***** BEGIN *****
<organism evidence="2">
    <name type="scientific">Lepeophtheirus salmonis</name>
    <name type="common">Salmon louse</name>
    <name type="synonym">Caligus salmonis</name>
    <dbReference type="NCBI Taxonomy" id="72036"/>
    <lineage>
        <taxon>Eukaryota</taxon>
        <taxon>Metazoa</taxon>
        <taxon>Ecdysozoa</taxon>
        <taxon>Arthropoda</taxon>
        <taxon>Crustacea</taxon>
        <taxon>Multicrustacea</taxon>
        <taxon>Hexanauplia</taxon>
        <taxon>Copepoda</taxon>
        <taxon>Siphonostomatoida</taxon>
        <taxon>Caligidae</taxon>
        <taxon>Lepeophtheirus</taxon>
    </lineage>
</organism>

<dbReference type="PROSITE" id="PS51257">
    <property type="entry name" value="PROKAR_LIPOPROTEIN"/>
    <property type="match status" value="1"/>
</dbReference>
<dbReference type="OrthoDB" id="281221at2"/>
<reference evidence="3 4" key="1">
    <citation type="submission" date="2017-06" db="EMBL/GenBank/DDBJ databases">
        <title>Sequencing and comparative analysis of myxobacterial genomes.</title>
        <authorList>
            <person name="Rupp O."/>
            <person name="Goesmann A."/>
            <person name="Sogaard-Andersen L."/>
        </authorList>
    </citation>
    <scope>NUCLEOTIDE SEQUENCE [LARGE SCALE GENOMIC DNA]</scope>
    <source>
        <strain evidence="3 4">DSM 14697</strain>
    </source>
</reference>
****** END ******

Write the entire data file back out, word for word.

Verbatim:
<organism evidence="2">
    <name type="scientific">Lepeophtheirus salmonis</name>
    <name type="common">Salmon louse</name>
    <name type="synonym">Caligus salmonis</name>
    <dbReference type="NCBI Taxonomy" id="72036"/>
    <lineage>
        <taxon>Eukaryota</taxon>
        <taxon>Metazoa</taxon>
        <taxon>Ecdysozoa</taxon>
        <taxon>Arthropoda</taxon>
        <taxon>Crustacea</taxon>
        <taxon>Multicrustacea</taxon>
        <taxon>Hexanauplia</taxon>
        <taxon>Copepoda</taxon>
        <taxon>Siphonostomatoida</taxon>
        <taxon>Caligidae</taxon>
        <taxon>Lepeophtheirus</taxon>
    </lineage>
</organism>

<dbReference type="PROSITE" id="PS51257">
    <property type="entry name" value="PROKAR_LIPOPROTEIN"/>
    <property type="match status" value="1"/>
</dbReference>
<dbReference type="OrthoDB" id="281221at2"/>
<reference evidence="3 4" key="1">
    <citation type="submission" date="2017-06" db="EMBL/GenBank/DDBJ databases">
        <title>Sequencing and comparative analysis of myxobacterial genomes.</title>
        <authorList>
            <person name="Rupp O."/>
            <person name="Goesmann A."/>
            <person name="Sogaard-Andersen L."/>
        </authorList>
    </citation>
    <scope>NUCLEOTIDE SEQUENCE [LARGE SCALE GENOMIC DNA]</scope>
    <source>
        <strain evidence="3 4">DSM 14697</strain>
    </source>
</reference>